Wayne and Connie Galbraith have seen many improvements in the Limousin breed over the last 20 years

After spending their childhoods enduring the endless chores of their families’ dairy farms, both Wayne and Connie Galbraith swore off following in their parents’ footsteps. They both chuckle about their adamant pledge to stay out of the cattle business as they look out on their herd of Limousin cattle in Marshfield, Mo. “You have to enjoy it. And we really do enjoy it,” said Connie Galbraith.
What caused their change of heart? “We bought my parents 40-acre Century Farm and put 12 commercial cows on it. We bought the cows to help put Connie’s oldest daughter through college,” said Wayne Galbraith. “We would have needed more than 12 to pay for her college,” laughed Connie. That small step back toward their childhood roots snowballed. Now, almost 20 years later, the couple runs 140 registered Limousin momma cows on more than 800-acres in Marshfield, Mo.
In that initial dozen, the Galbraiths had purchased a registered Limousin cow. “We liked her the best out of the 12,” said Connie. It was that cow that launched the Galbraiths into the Limousin cattle business back in 1995. “I liked their body type,” commented Connie. “They are just muscled up cattle,” added Wayne. Through the years, the Galbraiths continued building their herd and acquiring more land. They run cattle not only on Wayne’s family farm, but also on the 160-acre farm where Connie grew up milking Holsteins. They rent an additional 600-acres throughout the area that they use for hay and to give their cattle plenty of pasture for grazing.
Once they committed to the Limousin cattle breed, the Galbraiths focused their operation on registered, pureblood cows. “At one time we raised bulls and there was a better market for them if they were from a registered cow,” said Wayne. The couple uses homozygous black/homozygous polled bulls. Connie pores over a bull’s EPDs before making a decision on which bull to buy. She focuses on birth weights, weaning weights and also on disposition. Though Connie places a lot of emphasis on a bull’s numbers, she also picks bulls that are visually appealing. “I want them to look like a bull, with a bump on their neck and a big front,” said Connie. The Galbraiths keep four to five bulls with their 140 momma cows. The couple likes to maintain a fall and a spring calving season. They wean their calves at 7 months-old and sell them at the Buffalo Livestock Market. The Galbraiths say they have found investing in quality bulls pays off. “Having good bulls has been the secret to all of it. You have to have good bulls,” said Wayne.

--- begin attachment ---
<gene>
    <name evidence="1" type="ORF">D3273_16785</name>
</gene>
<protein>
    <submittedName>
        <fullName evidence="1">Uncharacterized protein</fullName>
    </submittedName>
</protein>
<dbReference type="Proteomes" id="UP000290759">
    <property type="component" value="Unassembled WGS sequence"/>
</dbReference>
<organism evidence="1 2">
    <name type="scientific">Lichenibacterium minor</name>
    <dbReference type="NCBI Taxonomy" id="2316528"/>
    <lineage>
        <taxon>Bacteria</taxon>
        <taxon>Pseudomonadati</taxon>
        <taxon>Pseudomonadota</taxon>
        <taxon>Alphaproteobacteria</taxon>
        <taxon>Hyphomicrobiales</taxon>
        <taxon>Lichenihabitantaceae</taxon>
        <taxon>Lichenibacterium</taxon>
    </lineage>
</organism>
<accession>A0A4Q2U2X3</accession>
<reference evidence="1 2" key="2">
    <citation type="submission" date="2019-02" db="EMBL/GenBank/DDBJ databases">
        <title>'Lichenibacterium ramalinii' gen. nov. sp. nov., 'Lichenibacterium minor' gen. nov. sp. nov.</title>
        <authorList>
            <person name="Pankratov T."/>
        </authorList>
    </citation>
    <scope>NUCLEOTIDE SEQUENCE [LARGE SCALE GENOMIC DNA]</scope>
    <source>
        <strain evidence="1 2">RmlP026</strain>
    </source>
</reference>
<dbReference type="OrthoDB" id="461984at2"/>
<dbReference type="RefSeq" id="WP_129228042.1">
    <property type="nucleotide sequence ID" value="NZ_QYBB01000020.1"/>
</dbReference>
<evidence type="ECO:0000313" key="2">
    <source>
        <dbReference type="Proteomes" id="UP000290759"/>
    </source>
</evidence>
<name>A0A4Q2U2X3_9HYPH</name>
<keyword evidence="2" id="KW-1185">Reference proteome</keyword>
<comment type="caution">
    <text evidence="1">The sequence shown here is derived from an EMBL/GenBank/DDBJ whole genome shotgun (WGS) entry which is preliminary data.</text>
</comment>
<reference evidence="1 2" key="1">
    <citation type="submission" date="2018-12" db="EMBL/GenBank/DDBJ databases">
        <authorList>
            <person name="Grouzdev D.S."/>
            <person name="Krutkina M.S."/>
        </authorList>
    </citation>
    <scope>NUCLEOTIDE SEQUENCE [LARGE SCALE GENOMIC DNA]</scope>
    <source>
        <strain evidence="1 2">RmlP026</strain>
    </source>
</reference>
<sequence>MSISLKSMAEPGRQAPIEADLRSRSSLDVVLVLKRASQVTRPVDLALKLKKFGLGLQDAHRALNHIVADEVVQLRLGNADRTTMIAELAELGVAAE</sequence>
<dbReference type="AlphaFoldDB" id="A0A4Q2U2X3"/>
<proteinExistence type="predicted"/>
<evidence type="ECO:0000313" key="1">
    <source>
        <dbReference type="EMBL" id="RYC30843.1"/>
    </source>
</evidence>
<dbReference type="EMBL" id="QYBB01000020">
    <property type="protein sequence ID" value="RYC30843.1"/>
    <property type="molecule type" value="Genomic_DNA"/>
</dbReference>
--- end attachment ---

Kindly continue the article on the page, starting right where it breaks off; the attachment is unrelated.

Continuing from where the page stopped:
The Galbraiths are sold on purebred Limousin cattle. Wayne and Connie say their Limousin momma cows do not have any calving problems. In addition, Connie appreciates how the Limousin cows care for their calves. “The cows are very good momma cows. They take really good care of their calves. They are protective of their calves and they give lots of good milk,” stated Connie. The Galbraiths say they have seen changes in the Limousin cattle breed through the years, especially with black Limousin. Wayne said he’s seen an improvement in black Limousin. “Now they’re beefier and milk better,” stated Wayne.
The Galbraith’s cut all of their own fields for hay. Last year they baled 1,600 round bales of fescue and brome. In the winter months they make sure their cattle have ample, quality hay at all times. The Galbraith’s also keep out plenty of mineral and fill their creep feeders with MFA Trendsetter for their calves. Though they do not feed their momma cows grain, their herd comes up into the lots when Wayne and Connie check on them each day. Their cows are a docile group, obviously used to seeing and interacting with their owners.
This is a time consuming “hobby” for Wayne and Connie. The two run their purebred cattle business in addition to holding other fulltime jobs. Wayne owns and operates Marshfield Machinery Company and Connie works at the Eye Clinic in Marshfield. Though this couple never dreamed they would return to life on the farm, they wouldn’t have it any other way. “As a kid I wondered why my dad would just come out here and look at his cows. Now I know why. We do the same thing. It brings us joy. And we do it together, it’s fun,” said Connie.


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